Three volcanoes in the Alaskan chain of Aleutian islands are currently erupting, and two others are rumbling with disquiet.
According to a report by NBC, it's been at least seven years since three Aleutian volcanoes erupted simultaneously. This increased volcanic activity, at this point, is not causing any disruptions, but it is an interesting situation; since volcanoes can be unpredictable, scientists are keeping a careful watch.
The Great Sitkin volcano, Mount Pavlof, and the Semisopochnoi volcano are all at an orange volcano alert level as of Sunday 15 August, according to the Alaska Volcano Observatory.
This means that eruptions are currently underway, but they're relatively small, rumbly ones with minimal ash.
Only minute amounts of ash have been detected at Mount Pavlof and Semisopochnoi, and none from Great Sitkin. However, lava is flowing from Great Sitkin, and large seismic tremors and several explosions have been detected at Semisopochnoi.
In addition, Mount Cleveland and the volcanic complex on Atka have been showing signs of activity - increased heat under Mount Cleveland, and small earthquakes under Atka. Both are at a yellow volcano alert level.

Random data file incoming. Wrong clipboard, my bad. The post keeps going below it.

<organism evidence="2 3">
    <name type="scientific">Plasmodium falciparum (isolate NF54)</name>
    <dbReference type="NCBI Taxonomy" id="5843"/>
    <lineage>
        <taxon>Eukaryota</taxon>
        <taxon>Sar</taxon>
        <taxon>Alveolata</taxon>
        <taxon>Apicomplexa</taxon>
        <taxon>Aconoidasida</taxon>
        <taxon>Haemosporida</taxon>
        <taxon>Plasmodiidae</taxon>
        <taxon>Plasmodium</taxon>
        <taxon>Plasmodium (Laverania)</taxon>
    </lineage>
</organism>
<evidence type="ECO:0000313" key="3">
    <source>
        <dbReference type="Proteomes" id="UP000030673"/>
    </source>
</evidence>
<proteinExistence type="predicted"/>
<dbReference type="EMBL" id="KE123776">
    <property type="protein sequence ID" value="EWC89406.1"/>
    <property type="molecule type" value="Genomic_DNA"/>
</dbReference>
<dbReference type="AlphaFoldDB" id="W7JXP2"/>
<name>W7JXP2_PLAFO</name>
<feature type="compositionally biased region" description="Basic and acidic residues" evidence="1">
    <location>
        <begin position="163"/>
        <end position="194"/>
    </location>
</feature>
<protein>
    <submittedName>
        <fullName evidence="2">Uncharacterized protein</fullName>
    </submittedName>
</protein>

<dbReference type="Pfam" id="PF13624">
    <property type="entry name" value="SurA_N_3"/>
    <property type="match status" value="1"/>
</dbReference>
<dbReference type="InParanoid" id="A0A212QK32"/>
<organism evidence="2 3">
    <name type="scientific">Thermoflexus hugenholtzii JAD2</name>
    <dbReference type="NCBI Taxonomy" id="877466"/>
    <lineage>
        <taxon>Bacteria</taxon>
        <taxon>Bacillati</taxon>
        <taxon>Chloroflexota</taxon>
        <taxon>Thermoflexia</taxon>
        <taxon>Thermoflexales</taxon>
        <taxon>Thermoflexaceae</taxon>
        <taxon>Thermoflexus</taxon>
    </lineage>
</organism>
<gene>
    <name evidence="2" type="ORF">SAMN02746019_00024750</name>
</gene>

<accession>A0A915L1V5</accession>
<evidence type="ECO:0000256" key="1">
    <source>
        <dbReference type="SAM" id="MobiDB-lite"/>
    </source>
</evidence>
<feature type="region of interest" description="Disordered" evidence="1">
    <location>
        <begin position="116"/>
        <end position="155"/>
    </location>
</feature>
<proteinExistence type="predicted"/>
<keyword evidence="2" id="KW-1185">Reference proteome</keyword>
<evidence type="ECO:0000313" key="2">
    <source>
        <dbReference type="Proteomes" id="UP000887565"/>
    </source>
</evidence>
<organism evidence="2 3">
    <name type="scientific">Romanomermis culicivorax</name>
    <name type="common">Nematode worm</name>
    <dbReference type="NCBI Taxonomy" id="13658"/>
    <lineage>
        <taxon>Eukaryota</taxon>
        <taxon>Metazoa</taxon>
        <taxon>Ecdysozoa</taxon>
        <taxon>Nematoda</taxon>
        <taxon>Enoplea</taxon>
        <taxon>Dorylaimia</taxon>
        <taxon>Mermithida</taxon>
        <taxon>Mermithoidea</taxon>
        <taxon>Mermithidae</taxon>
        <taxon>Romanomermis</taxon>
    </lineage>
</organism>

Although such simultaneous volcanic activity in the Aleutians is uncommon, it's not unheard of. The Aleutian Arc is a chain of volcanoes spread along the subduction boundary between two tectonic plates - the Pacific Plate pushing beneath the North American Plate. The chain stretches from the Alaskan Peninsula to the Kamchatka Peninsula in Russia.
Often when volcanoes erupt, other nearby volcanoes in close proximity can be roused, but it's not always clear why. The Aleutian Arc is home to a different kind of mystery.
In 1996, volcanic and seismic activity was spread across 870 kilometers (540 miles) of the arc, which scientists concluded had to be more than coincidental, although the trigger is unknown.
In this case, it's not entirely clear what's going on either. Nearly 290 kilometers (180 miles) span between the two outermost volcanoes in this spate of activity, Great Sitkin and Semisopochnoi.
Last year, researchers found that a collection of volcanoes along the Aleutian Arc may be part of a larger supervolcano, but only one of the currently rumbly beasts, Mount Cleveland, is among the specified group.
Although there's nothing to worry about at this point, the event could turn out to be very scientifically interesting.
Geologists and volcanologists will no doubt be monitoring the situation to see if they can find a link to earlier outbreaks of simultaneous activity, and to try to learn more about this mysterious arc of volcanoes.